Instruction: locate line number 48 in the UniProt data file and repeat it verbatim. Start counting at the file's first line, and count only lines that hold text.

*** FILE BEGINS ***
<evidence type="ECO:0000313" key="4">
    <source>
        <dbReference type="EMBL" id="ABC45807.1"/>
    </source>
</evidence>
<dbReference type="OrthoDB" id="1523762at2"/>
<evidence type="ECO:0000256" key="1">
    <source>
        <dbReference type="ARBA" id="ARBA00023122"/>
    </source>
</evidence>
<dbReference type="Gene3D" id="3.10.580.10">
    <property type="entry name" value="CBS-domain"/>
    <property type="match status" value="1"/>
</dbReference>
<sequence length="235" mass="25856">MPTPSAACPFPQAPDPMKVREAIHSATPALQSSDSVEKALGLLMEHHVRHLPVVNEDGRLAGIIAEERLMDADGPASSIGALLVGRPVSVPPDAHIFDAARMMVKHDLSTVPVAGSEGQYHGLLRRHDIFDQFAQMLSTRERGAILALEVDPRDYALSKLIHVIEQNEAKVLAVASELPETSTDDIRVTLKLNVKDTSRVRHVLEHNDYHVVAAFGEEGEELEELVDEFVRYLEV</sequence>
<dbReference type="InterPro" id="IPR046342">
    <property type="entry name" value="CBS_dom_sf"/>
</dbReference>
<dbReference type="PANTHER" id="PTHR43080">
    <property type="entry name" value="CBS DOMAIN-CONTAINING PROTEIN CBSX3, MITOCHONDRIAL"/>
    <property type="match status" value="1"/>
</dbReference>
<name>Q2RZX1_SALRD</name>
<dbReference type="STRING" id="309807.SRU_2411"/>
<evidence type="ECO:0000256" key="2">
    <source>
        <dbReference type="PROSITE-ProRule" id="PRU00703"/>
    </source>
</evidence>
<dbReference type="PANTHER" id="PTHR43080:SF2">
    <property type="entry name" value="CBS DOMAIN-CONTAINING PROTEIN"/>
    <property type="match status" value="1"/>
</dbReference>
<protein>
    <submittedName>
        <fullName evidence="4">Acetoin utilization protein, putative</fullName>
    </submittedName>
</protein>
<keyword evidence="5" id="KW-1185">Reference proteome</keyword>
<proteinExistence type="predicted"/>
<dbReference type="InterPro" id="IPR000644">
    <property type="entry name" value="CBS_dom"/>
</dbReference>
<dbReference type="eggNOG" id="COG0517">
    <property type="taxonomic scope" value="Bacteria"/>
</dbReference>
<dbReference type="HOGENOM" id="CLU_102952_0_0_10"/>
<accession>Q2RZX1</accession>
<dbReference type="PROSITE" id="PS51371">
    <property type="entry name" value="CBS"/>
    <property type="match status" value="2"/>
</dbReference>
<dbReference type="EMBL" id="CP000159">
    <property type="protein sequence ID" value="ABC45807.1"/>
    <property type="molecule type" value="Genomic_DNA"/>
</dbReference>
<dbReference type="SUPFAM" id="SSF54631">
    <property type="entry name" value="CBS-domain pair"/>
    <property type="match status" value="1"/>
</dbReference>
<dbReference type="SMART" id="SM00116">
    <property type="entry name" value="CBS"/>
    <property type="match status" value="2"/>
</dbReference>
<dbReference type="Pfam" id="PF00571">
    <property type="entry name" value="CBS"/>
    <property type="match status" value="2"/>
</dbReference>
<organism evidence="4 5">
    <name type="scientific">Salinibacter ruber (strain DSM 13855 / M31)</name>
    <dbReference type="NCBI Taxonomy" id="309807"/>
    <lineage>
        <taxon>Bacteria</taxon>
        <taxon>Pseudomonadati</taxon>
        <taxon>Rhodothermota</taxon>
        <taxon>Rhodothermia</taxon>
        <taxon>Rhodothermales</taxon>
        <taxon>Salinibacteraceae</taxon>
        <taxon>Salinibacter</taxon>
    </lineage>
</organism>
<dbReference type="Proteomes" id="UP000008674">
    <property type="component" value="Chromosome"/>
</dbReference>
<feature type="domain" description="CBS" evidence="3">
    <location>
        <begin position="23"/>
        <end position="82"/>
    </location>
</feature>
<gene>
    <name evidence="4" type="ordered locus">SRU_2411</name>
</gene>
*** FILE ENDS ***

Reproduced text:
<dbReference type="HOGENOM" id="CLU_102952_0_0_10"/>